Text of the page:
Since the winding means can be pivoted, the intake angle of the band-shaped conductor can be adjusted during change from one finished layer to another overlying layer. The band-shaped conductor is supplied to the coil at a substantially fixed direction B. The intake angle is the relative angle between the direction B and the circumferential direction of the coil at the contact point between the supplied band-shaped conductor and the coil. When the intake angle corresponds to the pitch angle of the helix of the actual layer, the supplied band-shaped conductor is not bent at all. The pitch angle of the helix is the relative angle between the direction of extension of the wound, band-shaped conductor and the local peripheral direction of the coil. In a transition between a finished layer and the layer above it, the pitch angle is typically approximately reversed (i.e. it changes sign). If bending of the band-shaped conductor over the short side shall be prevented during and after layer change, the intake angle must also be adjusted. In accordance with the invention, this adjustment of the intake angle is possible, since the winding means can be pivoted about the pivot axis S. Pivoting of the winding means also pivots the winding axis W, whereby the intake angle can be adjusted when the supply direction B is fixed. Geometry dictates that the intake angle is equal to the pivot angle.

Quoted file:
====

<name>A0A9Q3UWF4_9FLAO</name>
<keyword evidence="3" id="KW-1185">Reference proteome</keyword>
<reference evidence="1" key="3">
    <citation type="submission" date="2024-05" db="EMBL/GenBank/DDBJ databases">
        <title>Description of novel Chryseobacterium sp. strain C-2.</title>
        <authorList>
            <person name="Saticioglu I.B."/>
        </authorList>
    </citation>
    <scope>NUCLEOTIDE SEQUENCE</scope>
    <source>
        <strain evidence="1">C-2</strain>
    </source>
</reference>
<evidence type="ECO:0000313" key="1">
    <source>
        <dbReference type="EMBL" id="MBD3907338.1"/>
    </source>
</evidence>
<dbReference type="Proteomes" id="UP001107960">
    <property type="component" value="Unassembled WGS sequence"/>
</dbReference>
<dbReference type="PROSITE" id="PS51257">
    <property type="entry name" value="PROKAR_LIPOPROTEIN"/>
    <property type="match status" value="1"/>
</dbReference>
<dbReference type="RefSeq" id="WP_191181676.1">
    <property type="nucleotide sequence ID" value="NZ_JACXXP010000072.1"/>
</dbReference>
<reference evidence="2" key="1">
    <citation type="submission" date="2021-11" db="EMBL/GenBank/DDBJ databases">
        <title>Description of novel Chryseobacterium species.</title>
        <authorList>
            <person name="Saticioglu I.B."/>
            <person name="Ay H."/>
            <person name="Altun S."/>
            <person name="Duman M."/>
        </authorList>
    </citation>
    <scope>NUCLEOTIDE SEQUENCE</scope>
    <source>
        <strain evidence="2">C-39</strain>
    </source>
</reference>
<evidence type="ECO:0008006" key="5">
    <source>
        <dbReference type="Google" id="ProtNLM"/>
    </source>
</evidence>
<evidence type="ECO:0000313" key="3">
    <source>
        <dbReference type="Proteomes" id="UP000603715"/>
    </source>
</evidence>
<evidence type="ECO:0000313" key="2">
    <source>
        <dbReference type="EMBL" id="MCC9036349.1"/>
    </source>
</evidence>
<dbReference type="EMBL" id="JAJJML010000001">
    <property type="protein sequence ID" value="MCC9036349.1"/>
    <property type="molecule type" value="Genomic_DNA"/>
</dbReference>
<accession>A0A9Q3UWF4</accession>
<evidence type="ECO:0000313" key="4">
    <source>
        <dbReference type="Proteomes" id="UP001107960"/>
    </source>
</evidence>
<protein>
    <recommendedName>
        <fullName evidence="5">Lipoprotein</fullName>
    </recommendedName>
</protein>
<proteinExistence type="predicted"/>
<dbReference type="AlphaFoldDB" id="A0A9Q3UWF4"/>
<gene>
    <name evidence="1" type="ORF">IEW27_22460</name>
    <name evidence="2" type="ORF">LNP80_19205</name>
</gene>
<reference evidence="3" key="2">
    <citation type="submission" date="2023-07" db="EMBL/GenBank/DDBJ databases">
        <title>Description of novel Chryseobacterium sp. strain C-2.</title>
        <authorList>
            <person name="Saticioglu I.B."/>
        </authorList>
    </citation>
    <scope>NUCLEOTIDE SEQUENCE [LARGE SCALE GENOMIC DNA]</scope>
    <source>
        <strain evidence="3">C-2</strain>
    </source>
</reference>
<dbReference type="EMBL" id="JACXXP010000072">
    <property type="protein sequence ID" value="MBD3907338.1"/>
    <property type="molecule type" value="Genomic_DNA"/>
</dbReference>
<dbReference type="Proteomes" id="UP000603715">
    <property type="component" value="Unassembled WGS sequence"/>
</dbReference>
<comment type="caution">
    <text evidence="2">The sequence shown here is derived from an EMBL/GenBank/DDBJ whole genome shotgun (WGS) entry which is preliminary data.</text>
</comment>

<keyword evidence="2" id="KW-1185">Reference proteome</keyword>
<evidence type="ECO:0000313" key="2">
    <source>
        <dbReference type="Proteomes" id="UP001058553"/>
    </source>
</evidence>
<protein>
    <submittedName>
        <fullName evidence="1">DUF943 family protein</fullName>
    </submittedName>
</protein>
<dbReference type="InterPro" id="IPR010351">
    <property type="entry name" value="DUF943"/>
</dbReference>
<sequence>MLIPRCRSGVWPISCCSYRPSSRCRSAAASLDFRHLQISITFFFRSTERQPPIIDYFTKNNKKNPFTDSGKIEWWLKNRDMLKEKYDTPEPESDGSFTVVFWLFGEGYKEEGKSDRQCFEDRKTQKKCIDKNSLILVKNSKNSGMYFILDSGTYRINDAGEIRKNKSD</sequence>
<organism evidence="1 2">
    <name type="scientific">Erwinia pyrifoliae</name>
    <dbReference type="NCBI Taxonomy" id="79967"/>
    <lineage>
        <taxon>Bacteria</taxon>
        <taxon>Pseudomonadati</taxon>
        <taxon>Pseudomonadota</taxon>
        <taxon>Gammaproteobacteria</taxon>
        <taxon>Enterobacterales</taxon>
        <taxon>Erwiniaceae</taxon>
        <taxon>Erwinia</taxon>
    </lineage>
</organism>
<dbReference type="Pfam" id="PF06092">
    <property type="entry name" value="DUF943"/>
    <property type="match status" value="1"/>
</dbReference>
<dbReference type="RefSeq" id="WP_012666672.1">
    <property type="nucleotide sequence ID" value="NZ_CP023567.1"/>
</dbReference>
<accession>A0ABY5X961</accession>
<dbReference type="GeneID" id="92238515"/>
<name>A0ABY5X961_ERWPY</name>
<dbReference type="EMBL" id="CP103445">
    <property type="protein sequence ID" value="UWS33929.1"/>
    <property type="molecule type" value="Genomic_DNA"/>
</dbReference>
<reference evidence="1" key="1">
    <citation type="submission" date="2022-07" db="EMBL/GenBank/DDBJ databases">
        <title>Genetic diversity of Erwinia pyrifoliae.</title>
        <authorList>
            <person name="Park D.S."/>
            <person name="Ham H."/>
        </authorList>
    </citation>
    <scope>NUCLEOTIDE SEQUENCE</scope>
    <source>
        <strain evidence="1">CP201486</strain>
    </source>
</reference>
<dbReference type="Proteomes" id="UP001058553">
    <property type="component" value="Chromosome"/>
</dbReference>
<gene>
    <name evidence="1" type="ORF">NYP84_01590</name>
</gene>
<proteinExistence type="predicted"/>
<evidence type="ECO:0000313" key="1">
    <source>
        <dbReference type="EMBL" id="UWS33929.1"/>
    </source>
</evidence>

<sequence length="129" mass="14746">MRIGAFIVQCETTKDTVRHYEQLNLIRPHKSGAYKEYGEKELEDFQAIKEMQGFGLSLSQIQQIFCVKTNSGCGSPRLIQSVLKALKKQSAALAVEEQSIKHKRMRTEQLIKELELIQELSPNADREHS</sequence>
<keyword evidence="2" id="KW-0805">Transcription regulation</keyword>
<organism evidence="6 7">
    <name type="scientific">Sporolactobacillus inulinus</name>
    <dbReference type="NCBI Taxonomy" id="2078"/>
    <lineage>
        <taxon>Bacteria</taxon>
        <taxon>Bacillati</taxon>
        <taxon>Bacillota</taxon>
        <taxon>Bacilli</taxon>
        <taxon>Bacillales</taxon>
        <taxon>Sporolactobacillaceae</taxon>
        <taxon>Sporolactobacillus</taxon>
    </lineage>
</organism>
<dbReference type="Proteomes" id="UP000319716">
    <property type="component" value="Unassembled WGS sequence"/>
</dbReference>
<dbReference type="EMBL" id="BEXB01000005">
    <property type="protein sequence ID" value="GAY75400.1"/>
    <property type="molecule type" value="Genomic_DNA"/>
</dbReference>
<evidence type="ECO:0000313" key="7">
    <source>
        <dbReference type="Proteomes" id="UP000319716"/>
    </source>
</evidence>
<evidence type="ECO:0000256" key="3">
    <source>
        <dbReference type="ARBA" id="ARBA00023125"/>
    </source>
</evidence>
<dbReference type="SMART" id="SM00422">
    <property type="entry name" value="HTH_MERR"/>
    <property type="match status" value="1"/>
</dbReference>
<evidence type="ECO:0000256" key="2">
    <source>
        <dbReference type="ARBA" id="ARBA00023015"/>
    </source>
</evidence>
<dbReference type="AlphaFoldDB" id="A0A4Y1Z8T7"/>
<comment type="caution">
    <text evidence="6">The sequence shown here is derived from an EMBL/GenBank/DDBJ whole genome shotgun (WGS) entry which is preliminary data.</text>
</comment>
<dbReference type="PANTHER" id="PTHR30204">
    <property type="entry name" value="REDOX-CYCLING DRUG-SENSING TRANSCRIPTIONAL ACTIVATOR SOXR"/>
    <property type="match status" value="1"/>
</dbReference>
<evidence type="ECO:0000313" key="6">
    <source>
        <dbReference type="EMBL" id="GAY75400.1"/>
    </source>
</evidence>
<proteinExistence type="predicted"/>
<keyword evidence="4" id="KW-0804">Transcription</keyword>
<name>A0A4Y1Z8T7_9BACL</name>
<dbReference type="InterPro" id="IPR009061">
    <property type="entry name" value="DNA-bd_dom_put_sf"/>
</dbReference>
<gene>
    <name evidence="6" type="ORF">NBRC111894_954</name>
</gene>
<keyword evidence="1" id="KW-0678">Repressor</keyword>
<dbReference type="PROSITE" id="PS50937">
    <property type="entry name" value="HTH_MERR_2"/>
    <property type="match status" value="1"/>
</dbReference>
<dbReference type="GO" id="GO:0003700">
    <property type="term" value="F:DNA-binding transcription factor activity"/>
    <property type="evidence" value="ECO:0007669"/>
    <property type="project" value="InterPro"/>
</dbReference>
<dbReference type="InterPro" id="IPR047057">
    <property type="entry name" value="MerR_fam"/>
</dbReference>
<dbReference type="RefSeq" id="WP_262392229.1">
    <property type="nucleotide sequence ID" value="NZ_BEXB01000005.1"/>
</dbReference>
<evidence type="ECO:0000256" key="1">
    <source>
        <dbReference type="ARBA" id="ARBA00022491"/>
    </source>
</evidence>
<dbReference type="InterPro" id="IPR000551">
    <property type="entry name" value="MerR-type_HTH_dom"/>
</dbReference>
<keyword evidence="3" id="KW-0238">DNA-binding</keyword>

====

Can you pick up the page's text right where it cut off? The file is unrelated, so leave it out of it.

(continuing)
In one particularly preferred embodiment of the inventive winding machine, the winding means can be moved by a translation drive in a second direction T, wherein the direction T extends perpendicularly to the direction A and parallel to the pivot axis S. The mobility in the direction T prevents bending of the conductor in the area of stationary guiding means, e.g. guiding rollers, upstream of the winding means in that the winding means is moved in correspondence with the diameter of the coil, which increases with progressive winding.

In another embodiment of the inventive winding machine, the winding means can be rotated about an additional pivot axis Z using an additional pivot drive, wherein the additional pivot axis Z extends parallel to a direction B, the winding machine being designed to supply the band-shaped conductor to the coil in the B direction. The additional pivot drive is used mainly in case the band conductor tilts e.g. in consequence of the torque during winding with an insulation material. Alternatively, the additional pivot axis Z may also extend perpendicularly to the direction A and perpendicularly to the pivot axis S.